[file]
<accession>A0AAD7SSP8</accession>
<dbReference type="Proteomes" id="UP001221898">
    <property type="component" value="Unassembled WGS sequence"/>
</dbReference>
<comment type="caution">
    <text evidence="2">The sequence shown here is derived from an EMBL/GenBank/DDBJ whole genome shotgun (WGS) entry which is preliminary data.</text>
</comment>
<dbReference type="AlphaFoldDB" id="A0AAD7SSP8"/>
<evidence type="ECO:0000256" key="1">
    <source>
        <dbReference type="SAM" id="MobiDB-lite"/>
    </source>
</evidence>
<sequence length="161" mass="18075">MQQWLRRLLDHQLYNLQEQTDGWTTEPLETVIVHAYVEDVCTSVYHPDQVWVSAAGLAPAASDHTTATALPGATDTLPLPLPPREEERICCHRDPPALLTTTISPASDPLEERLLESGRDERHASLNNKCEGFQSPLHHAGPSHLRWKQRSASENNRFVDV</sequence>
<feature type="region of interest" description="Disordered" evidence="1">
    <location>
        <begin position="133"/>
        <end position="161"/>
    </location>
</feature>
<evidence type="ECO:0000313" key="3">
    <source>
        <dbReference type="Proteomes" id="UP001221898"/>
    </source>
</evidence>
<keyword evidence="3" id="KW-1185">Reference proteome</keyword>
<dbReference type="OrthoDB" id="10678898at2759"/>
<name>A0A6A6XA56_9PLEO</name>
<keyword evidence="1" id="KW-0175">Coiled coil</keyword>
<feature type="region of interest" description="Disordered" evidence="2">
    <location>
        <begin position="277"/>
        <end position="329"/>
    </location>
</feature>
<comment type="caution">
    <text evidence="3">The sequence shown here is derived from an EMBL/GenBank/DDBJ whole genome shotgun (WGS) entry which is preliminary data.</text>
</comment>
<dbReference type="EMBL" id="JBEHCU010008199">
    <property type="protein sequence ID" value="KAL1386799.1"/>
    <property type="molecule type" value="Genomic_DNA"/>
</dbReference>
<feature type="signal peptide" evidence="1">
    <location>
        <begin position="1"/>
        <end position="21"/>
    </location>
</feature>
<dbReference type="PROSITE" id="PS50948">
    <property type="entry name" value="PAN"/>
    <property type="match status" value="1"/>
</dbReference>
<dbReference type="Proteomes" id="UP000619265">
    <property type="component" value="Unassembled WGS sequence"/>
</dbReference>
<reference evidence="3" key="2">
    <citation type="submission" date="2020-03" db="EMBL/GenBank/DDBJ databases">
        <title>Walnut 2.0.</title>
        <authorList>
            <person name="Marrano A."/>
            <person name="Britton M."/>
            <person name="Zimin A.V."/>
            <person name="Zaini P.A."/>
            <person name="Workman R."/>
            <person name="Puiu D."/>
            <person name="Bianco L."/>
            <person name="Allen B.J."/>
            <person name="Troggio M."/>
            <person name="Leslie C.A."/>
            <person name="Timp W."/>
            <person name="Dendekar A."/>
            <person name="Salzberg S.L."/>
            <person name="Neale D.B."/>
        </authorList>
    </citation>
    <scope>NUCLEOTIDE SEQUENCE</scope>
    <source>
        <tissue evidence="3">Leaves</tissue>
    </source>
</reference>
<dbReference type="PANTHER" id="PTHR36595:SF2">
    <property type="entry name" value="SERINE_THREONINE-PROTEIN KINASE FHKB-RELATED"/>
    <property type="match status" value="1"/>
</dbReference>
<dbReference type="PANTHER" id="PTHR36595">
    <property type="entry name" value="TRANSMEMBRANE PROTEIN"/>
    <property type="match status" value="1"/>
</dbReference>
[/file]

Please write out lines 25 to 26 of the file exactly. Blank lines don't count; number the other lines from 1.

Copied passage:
</evidence>
<keyword evidence="3" id="KW-1185">Reference proteome</keyword>